As to the dogmas of Manichæism, its theological and philosophical hypotheses were drawn, like those of Pythagorism and Platonism, from the theology and philosophy of the East. The artifice of Manes was to baptize a system so composed, into the name and authority of the Gospel of Christ. He could not conceive of the supreme God as a holy, spiritual being, but regarded him as a living, immaterial light, residing from all eternity in the supreme heavens, and always accompanied by those pure and immortal intelligences, or emanations from the Divinity, to which he gave the name of Æons. The luminous substance from which heaven was formed, the residence of Deity, had the same eternity as God, but the heaven so formed, and the Æons,

* See also on this point, Titus of Bostra. “ The Manichæ. ans merely pretend to honor the Evangelists, in order, by that pretence, to deceive others.” Titus Contr. Man. L. III. Bibl. Patrum IV. 468.

† Lardner on the Manichees, $ 6.

had but a second eternity, the eternity of the world, according to Plato.*

From the essence of the Father there emanated two persons, the Son and the Holy Spirit. Since the creation of the material world, the Son resides in the sun and moon;t in the sun as power, in the moon as wisdom. The Holy Spirit resides in the air. Here they execute the orders of the Father, and here they will remain till the consummation of all things.

Manes held the Persian view of two first principles, the Light and the Darkness, and a Lord over each from eternity. One of the books of Manes is represented as commencing with this tenet: “ Erat Deus et Materia, Lux et Tenebræ, Bonum et Malum, penitus sibi invicem contrariæ," etc. The malignant power Manes called, in the philosophical style, matter, in the vulgar style, the demon or devil, and in the mystical style, the darkness. This malignant power would never have known the existence of the world of light, but for an insurrection in his own kingdom of darkness, in the progress of which, the troops under his command, having perceived the light, made an irruption into the kingdom of light, with intent to possess themselves of some portion of it. God opposed to them a power named the first man, armed with the five elements of the celestial substance. This first man being worsted in the contest, God sent a second general, the Living Spirit, for his assistance. Nevertheless, the powers of darkness got possession of a certain portion of the celestial substance, the light, and mingled it with the evil substance, the hyle (can) or matter. In order to keep possession of it, the prince of darkness formed two organized material bodies, the parents of the human race, and shut up in those bodies the portions of the celestial substance which he had plundered from the world of light. The souls, thus united to depraved matter, and involved in sensual delights, forget their celestial origin, and love their prisons, as in the Platonic scheme. It was conceived that there were two distinct souls in man, the one sensitive and concupiscent, from the prince of darkness, the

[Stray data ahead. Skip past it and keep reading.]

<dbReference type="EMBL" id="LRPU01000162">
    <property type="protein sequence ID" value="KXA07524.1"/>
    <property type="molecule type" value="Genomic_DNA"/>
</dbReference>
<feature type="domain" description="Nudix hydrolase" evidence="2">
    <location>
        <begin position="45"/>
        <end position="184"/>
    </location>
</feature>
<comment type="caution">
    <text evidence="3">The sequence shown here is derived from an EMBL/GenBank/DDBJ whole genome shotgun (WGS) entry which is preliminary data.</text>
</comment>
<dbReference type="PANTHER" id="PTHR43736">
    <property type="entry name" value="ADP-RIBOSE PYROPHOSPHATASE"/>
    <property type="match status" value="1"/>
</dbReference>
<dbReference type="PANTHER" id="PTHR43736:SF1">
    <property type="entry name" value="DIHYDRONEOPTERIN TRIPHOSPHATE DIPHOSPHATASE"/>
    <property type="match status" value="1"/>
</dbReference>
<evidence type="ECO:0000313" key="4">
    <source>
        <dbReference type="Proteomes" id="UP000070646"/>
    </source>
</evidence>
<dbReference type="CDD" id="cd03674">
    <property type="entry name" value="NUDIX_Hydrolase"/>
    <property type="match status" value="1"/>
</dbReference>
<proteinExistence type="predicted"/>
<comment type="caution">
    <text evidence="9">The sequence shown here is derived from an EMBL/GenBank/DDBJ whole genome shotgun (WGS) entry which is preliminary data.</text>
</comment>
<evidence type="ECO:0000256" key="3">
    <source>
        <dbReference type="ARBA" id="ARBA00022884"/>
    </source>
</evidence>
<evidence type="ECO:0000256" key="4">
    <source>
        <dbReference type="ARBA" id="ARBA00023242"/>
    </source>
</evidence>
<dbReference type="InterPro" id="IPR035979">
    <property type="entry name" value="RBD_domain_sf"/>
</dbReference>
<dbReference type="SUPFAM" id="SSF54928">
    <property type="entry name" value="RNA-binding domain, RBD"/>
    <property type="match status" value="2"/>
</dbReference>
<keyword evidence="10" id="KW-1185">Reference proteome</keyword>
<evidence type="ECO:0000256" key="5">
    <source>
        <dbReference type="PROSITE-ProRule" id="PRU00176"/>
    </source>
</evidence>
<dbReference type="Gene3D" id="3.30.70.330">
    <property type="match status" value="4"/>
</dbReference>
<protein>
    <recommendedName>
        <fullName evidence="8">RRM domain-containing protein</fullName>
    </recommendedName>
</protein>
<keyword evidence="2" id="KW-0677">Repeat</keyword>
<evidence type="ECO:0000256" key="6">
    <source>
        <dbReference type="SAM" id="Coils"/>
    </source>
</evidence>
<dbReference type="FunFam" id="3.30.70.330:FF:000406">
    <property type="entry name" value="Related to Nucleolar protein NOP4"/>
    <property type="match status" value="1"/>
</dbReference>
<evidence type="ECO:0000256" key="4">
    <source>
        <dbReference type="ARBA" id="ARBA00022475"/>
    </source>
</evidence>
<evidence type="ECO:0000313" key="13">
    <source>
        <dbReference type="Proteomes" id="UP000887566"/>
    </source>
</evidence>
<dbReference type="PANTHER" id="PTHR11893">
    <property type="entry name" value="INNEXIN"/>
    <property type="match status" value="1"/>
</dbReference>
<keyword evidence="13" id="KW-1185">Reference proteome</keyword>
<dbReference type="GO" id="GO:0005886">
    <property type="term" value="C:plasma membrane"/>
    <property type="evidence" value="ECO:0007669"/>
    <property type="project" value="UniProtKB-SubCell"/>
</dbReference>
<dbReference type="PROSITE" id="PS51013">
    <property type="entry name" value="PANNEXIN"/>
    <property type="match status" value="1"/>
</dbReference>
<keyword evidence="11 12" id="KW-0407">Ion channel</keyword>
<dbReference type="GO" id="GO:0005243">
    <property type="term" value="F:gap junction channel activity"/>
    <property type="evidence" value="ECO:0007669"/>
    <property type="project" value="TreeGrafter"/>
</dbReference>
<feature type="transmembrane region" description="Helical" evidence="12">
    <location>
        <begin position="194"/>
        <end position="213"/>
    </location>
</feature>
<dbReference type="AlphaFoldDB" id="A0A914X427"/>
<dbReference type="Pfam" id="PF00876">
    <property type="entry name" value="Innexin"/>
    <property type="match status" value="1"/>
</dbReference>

* Beausobre, Pref. 25.
+ Cyril, Catech. 16. 3.
I Epiphanius, Adv. Hæres. L. II. 19.

$ This contest between darkness and light, and the consequent loss of the divine substance, the reader may find referred to in Augustine. Confessions, VII. 1.

other rational and immortal, from the kingdom of light. To this Augustine repeatedly refers in his writings on the Manichæan heresy. One of his works,-De Duabus Animabus, was upon this subject.*

The two substances of light and darkness being thus mingled, the Living Spirit, to make the best of it, created the world for the residence of the human race thus formed by the power of evil. Out of those parts of the celestial substance which had been preserved from the contagion of matter, he formed the sun and moon. To deliver the imprisoned souls from their bondage, God, by the ministry of good angels, instructed the patriarchs, and inspired a succession of prophets and sages in all nations. At length he sent his Son to teach and deliver them, taking upon himself the appearance, but not the reality, of a body, and showing by his mystical crucifixion, which the Jews, instigated by the prince of darkness, accomplished, how to mortify the flesh, die to the passions, and set at liberty the soul.

Manes denied the incarnation of the Saviour, for that would have been a union with depraved matter. He denied the reality of his birth, his life, his death, his resurrection. He denied the resurrection of the flesh, because this would be to perpetuate the inherent evil of matter. He disapproved of marriage, as invented by the devil to bind souls in the flesh, and hinder their return to heaven. He recommended all sorts of austerity and maceration of the body; for the weaker it becomes, the less able it is to resist the Spirit. He divided his followers into two classes, the elect, or perfect ones, and the hearers, presenting for the first a rule of life and discipline severe and rigid in the extreme, which was somewhat relaxed for the others. The elect were to abstain not only from wine and meats, but eggs and milk, and to live upon bread, herbs and pulse, in a community of voluntary poverty, apart from all secular affairs. He permitted only the most spiritual of the pleasures of the senses, such, for

* In his Confessions, as well as in his book of heresies, Augustine speaks of those “vain talkers, who observing two wills in deliberation, affirm that there are two minds of two · kinds, good and evil.” L. VIII. 22. And again : “Let no man say, when he perceives two conflicting wills in the man. that the conflict is between two contrary souls, of two contrary substances, from two contrary principles, one good, and the other bad.” Confess. VIII. 24. Also, De Hæres. 46.